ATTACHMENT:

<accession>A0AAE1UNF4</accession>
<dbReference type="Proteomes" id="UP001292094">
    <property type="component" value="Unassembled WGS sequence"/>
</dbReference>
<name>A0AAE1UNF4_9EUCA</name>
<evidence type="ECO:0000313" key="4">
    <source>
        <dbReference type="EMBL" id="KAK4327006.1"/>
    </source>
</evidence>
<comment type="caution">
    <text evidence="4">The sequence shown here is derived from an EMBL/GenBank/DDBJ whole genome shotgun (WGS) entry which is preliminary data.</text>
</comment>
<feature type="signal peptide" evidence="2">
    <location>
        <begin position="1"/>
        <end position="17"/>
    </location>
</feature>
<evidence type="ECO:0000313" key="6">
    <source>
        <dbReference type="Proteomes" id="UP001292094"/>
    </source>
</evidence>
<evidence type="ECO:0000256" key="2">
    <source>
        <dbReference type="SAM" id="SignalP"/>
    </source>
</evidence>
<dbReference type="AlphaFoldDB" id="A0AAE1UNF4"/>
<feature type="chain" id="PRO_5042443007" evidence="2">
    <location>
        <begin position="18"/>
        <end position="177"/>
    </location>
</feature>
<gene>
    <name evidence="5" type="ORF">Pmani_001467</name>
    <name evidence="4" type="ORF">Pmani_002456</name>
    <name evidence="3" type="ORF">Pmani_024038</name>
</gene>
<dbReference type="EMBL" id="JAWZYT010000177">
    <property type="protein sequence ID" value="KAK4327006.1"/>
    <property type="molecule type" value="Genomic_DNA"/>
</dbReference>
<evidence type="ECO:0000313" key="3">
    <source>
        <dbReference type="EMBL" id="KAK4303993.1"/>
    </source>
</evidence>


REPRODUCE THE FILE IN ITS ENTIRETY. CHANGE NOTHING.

<accession>A0AAE1UNF4</accession>
<dbReference type="Proteomes" id="UP001292094">
    <property type="component" value="Unassembled WGS sequence"/>
</dbReference>
<name>A0AAE1UNF4_9EUCA</name>
<evidence type="ECO:0000313" key="4">
    <source>
        <dbReference type="EMBL" id="KAK4327006.1"/>
    </source>
</evidence>
<comment type="caution">
    <text evidence="4">The sequence shown here is derived from an EMBL/GenBank/DDBJ whole genome shotgun (WGS) entry which is preliminary data.</text>
</comment>
<feature type="signal peptide" evidence="2">
    <location>
        <begin position="1"/>
        <end position="17"/>
    </location>
</feature>
<evidence type="ECO:0000313" key="6">
    <source>
        <dbReference type="Proteomes" id="UP001292094"/>
    </source>
</evidence>
<evidence type="ECO:0000256" key="2">
    <source>
        <dbReference type="SAM" id="SignalP"/>
    </source>
</evidence>
<dbReference type="AlphaFoldDB" id="A0AAE1UNF4"/>
<feature type="chain" id="PRO_5042443007" evidence="2">
    <location>
        <begin position="18"/>
        <end position="177"/>
    </location>
</feature>
<gene>
    <name evidence="5" type="ORF">Pmani_001467</name>
    <name evidence="4" type="ORF">Pmani_002456</name>
    <name evidence="3" type="ORF">Pmani_024038</name>
</gene>
<dbReference type="EMBL" id="JAWZYT010000177">
    <property type="protein sequence ID" value="KAK4327006.1"/>
    <property type="molecule type" value="Genomic_DNA"/>
</dbReference>
<evidence type="ECO:0000313" key="3">
    <source>
        <dbReference type="EMBL" id="KAK4303993.1"/>
    </source>
</evidence>